“One of the things lacking in soca is people putting out a body of work. One of the things people could have learned from Machel, he puts his stuff into a body of work every year. Every year I will put out a body of work, it helps the industry, it helps us to get Grammy consideration,” he said.
Speaking about the increased focus the industry is placing on streaming; Ryan said there also needs to be a variety of music that would keep consumers engaged year-round.
“You could release a body of work and on that body of work are unreleased tracks that people could then go to the album to stream so you make sure you still keep people engaged with the music because the tracks should have a life post-Carnival,” he said.
Aurum, DJ Private Ryan’s section in Tribe
“Carnival is a way to amplify its presence because you can hear it loud on a truck and see the artiste perform but after that, you still have to market it,” he said, revealing that he has been working behind the scenes on licensing deals and collaborations with corporate entities for his music.
Asked what brings him the most joy between making music and playing it, Ryan said he would give the edge to DJing.
“But I would say that I love now being on both ends where you play music but I love creating music, It is exciting when you start piecing together a song and it is something different, I like to work on different types of projects,’ explained.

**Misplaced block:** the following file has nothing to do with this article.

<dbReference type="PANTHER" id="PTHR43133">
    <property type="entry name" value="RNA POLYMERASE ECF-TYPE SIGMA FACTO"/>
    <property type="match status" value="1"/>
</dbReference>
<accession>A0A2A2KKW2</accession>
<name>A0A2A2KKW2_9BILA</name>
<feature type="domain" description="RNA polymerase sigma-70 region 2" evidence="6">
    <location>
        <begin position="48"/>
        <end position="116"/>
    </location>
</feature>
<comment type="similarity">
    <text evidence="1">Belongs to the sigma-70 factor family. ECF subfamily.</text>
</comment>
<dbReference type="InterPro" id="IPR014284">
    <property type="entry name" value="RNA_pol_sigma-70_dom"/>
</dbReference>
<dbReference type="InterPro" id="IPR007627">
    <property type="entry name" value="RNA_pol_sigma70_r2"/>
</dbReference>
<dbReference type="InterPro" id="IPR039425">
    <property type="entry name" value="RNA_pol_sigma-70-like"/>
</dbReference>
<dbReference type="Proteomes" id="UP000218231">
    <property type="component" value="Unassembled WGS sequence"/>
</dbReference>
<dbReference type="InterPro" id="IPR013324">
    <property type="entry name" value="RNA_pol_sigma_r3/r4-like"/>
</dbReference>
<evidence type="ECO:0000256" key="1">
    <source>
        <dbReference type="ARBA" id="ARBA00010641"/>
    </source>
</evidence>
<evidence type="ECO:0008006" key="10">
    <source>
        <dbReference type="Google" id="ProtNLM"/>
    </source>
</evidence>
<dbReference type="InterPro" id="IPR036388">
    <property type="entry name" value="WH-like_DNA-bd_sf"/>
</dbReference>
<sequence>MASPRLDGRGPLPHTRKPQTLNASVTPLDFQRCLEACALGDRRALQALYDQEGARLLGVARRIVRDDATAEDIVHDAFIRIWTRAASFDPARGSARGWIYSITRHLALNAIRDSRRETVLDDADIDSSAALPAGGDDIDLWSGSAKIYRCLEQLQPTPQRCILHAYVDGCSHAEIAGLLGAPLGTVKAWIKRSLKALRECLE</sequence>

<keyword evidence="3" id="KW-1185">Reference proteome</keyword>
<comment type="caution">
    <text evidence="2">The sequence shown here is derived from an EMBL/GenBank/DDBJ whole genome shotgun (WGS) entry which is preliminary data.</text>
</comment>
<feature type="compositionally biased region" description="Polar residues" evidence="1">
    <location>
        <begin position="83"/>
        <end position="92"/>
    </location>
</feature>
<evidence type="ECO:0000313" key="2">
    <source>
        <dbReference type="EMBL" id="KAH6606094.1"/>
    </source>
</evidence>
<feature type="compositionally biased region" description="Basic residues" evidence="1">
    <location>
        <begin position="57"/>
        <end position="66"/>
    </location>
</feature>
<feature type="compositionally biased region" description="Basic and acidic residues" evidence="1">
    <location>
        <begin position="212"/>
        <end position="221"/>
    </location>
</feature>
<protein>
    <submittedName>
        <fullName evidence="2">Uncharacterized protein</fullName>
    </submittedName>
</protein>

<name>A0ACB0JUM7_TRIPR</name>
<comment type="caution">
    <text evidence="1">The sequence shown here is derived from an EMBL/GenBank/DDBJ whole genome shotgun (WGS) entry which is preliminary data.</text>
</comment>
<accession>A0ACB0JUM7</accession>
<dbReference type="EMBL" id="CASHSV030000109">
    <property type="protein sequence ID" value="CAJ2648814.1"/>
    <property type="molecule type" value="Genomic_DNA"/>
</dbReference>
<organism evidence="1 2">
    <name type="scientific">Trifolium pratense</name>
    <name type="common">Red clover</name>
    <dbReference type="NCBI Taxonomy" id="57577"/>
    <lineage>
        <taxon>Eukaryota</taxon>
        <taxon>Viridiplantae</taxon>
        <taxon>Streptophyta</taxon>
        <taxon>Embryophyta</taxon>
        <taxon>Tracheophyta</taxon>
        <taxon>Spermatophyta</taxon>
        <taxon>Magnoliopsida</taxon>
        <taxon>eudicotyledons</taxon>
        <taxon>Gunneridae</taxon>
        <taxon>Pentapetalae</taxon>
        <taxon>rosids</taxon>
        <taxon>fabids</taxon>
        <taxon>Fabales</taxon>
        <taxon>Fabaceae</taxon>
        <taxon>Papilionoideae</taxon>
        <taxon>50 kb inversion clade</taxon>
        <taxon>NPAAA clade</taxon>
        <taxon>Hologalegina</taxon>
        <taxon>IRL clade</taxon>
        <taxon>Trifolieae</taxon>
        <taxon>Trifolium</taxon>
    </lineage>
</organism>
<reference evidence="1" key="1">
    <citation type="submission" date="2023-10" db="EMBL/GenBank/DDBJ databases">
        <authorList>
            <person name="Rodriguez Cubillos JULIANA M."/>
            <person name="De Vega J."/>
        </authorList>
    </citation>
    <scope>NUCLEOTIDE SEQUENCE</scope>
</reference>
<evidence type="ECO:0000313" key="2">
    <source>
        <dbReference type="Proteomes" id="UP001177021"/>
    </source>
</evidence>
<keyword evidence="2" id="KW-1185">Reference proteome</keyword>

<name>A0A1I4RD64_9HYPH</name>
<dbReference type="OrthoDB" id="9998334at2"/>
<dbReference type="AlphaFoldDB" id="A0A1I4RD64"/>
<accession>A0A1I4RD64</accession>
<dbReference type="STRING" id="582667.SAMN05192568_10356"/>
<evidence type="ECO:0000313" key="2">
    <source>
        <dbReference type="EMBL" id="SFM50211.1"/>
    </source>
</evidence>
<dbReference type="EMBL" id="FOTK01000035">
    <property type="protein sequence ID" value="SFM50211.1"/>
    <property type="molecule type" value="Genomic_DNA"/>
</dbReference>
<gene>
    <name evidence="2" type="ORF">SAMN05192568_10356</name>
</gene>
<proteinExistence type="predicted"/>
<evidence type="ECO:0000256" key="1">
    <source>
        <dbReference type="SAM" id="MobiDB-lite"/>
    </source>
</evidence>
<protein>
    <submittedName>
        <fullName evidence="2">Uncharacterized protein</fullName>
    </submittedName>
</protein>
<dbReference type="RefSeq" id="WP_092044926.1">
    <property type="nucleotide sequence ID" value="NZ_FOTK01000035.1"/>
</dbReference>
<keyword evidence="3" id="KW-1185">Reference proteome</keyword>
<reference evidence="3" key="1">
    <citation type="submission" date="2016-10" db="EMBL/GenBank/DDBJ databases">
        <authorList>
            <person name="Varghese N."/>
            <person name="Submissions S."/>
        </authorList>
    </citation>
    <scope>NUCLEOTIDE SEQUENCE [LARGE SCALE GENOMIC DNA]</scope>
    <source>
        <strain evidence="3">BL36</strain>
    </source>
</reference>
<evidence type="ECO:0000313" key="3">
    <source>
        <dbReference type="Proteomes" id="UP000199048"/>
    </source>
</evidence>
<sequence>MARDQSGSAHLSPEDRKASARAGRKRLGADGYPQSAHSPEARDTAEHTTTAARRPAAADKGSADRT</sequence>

He said being a DJ has definitely influenced him as a producer since being able to read the room and feel moods informs how he makes music.
“Being a DJ informs my decisions on what I make and what type of songs I want to put on it,” he said, noting that once he has a beat he decides which artiste would be best to voice it.
In addition to producing, Ryan has also added songwriter to his growing list of accomplishments. He co-wrote “Sugar” with Mela Caribe, “Soucouyant” with GBM Nutron and David Rudder and “World of Fire”.
His plan is to one day establish the Battalion label through which he could sign artistes and manage their careers.
Imagine is a pre-J’ouvert party
Looking toward the future, Ryan said his vision is to provide a working template for those that come after could follow.
Though he still takes gigs as a DJ, he said the time might come when he would have to pull back in order to focus on his other commitments.
He said one consideration is to recruit DJs under the Battalion brand who can then go out and do gigs while he focuses on select events.
“I think I have had the longest run as a headline DJ in Trinidad and Tobago. If you think about my journey from Detrimental days playing in Base and Nuts as a young boy, going to college and then headlining in college, working on Red and doing all the Summer parties. Then creating Brainwash, still touring, still in all the major events. A lot of DJs in the spotlight eventually fall off and I am still going and still relevant. That comes with great responsibility but it makes you question what’s next,” he said.
He said elevation and balance are his focus for the next decade while aspiring to develop a reputation like DJ Khalid.
“My legacy or my journey may not necessarily be Khalid but it is Khalid-inspired because he also puts together bodies of work, he has all these collabs and the power to do that and I think I will have the power to pull together the Caribbean musically in a way that has not been done before.”
Keep up with DJ Private Ryan via his website or social media @djprivateryan